Agricultural Production in Swaziland
As stated earlier, agriculture constitutes one of the most important sectors in the economy of Swaziland. According to de Vletter 11981), "Available data suggests that primary agricultural production including planted forests, contributes approximately one-third of the Gross Domestic Product, and that agricultural processing accounts for more than 80 per cent of the value added by manufacturing and more than half of total industrial output." The agricultural sector is very diversified, and is differentiated not only by geographic region but also and, even more important, by the dichotomy between the traditional and modern sectors. While the growth of agricultural production has been relatively high, it is notable that the rate of growth has emanated mainly from the ITFs and production on the SNL has remained relatively static, barely keeping pace with the rate of population increase. Consequently, the benefits of agricultural production have disproportionately accrued to the ITFs.
TABLE 2. Cattle population and offtake in Swaziland
|Cattle population in Swazilanda
|Value of meat export (emelangeni)
Source: P.M.D. Martin, "Agriculture in Swaziland-Past, Present and Future," Royal Swaziland Society of Science and Technology Special Conference Issue, vol. 3, no. 1 (Nov. 1980): 17.
a. The majority of the cattle in Swaziland are located on the SNL.
TABLE 3. Maize production and imports (metric tonnes)
|Maize produced locally
Source: P.M.D. Martin (see table 2).
Maize, a crop grown mainly on the SNL, has hardly kept pace with national requirements, leading to increased imports from the Republic of South Africa (see table 3). It is noteworthy, with respect to table 3, that the annual production of maize on the SNL appears to have declined since 1974 from a high of over 100,000 tonnes to a low of approximately 65,000 tonnes in 1979. In addition, maize imports have rapidly increased from 15,000 tonnes to 45,000 tonnes (69 per cent of maize production on the SNL) during the same period. There has, therefore, been an increasing dependence on foreign sources of maize, a crop of vital importance to the survival of the nation. Quite clearly, the goal of selfsufficiency in maize seems a remote possibility unless far-reaching steps are taken to precipitate fundamental changes in the production of this crop.
Other output statistics also show a consistent pattern of dependence on South Africa. Table 4, for example, indicates that the import of fluid milk has also been on the ascendancy over the years. Milk produced domestically, as a proportion of total milk consumed in the country, has declined from 29.8 per cent in 1975 to 6.6 per cent in 1979.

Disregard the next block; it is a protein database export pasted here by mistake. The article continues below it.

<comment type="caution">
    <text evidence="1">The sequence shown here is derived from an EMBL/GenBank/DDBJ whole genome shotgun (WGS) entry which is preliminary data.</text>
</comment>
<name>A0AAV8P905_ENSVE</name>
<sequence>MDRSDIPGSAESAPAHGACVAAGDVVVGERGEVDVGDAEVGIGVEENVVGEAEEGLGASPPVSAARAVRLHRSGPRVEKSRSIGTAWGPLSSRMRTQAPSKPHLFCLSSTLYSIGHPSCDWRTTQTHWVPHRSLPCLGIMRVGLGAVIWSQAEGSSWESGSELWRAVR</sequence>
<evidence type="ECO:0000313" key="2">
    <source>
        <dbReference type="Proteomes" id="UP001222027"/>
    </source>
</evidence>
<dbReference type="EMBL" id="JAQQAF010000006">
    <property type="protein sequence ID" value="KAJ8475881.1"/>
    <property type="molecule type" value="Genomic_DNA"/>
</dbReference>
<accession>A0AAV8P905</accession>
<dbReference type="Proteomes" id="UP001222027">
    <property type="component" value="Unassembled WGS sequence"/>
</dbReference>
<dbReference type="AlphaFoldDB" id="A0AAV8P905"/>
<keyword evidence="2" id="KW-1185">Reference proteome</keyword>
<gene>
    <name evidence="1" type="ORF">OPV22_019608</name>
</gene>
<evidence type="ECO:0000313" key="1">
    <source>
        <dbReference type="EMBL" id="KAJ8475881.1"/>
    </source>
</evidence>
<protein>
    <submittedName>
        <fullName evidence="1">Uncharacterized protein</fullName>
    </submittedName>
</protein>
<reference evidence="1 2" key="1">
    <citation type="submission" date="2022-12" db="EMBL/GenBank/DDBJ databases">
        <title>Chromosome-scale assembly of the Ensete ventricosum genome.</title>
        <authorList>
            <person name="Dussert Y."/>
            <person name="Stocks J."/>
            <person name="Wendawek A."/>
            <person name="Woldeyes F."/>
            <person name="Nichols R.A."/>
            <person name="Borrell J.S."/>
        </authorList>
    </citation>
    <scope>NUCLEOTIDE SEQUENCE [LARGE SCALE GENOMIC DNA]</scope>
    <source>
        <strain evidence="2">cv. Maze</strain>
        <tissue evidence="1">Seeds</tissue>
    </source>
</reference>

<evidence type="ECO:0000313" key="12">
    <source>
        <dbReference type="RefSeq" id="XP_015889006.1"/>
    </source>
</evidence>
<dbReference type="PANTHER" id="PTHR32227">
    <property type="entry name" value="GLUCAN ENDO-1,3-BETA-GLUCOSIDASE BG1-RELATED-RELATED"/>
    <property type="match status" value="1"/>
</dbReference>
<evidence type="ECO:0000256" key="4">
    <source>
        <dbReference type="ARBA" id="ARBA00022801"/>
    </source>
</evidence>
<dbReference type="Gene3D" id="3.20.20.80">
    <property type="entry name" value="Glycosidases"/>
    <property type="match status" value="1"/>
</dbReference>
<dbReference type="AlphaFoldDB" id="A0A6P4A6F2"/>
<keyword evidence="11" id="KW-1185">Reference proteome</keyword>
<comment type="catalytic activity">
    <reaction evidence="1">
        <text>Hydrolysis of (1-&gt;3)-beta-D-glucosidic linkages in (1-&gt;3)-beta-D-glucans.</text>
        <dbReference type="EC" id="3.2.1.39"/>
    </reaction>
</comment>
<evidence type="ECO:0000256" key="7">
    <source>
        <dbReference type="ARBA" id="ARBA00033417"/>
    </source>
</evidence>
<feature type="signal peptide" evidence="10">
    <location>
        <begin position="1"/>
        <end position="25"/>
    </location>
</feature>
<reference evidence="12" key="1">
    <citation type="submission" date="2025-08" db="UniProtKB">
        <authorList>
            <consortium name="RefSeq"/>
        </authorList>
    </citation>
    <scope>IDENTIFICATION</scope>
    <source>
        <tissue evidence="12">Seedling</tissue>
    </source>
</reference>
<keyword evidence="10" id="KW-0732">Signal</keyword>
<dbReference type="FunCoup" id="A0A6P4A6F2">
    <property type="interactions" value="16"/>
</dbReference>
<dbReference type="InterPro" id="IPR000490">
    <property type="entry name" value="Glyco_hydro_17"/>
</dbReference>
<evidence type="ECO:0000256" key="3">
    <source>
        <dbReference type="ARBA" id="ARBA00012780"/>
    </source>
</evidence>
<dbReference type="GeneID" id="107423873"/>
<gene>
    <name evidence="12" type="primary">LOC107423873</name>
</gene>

It is anticipated that, with the recent reorganization and strengthening of the Swaziland Dairy Board, the situation may be improved. But improvements will be closely related to policies which attempt to modify the communal grazing patterns on the SNL. Unless this is done, any material changes in the production of milk can only come from the ITFs.
The pattern of crop production and land use on the SNL has changed very slowly over the years. Maize has continued to be a predominant crop, although there has been some change in certain areas. The Third National Development Plan, for instance, indicates that "over the last seven years, the expansion of high-value crops such as cotton and tobacco has been encouraged as a measure to increase farm incomes. However, the programme has affected only some 71,270 hectares of land and caters for 33,615 people living in some 4,000 homesteads, constituting approximately 1 per cent of the total rural population."
Table 5 clearly shows the dominant position occupied by maize in the SNL cropping pattern. The predominance of maize in the range of crops grown on the SNL emanates not only from attitudinal factors but also from the land tenure system which is practiced on the SNL. As stated earlier, the grazing patterns of livestock, between the communal pastures and arable land, determine the timing of planting and harvesting. They therefore influence the decisions which farmers have to make and impose a limit on the range of crops which an individual farmer may grow. Consequently, there is pressure on farmers to effect uniformity in crop production.
Another feature reflected in table 5 is the predominance of land allocated to communal pastures. About 10 per cent of the total SNL is used for raising crops and close to 90 per cent is devoted to grazing. Undoubtedly, Swazis are primarily cattle raisers, but cultural attitudes towards cattle continue to serve as intractable bottlenecks to making livestock farming a commercial enterprise. It is apparent from the existing stocking rates and the continued reluctance of Swazi farmers to increase offtake that any attempt to redistribute land between arable and pasture can only result in the exacerbation of the acute problem of overstocking.
Given the numbers of cattle on the SNL, it is clear that, with increased monetization of cattle husbandry in this subsector, the prospects for increasing the economic development of Swazi farmers can be enhanced. However, a combination of factors militates against this possibility, for example, the use of cattle as draught animals, the communual grazing patterns on the SNL, low yields resulting from technical and managerial constraints, and lack of adequate information on animal husbandry and price conditions.
TABLE 4. Milk production and imports (litres)
|Percentage of total milk consumed
|Imported milk (RSA)
Source: P.M.D. Martin (see table 2).
TABLE 5. Land use and major crops on Swazi Nation Land (percentage distribution)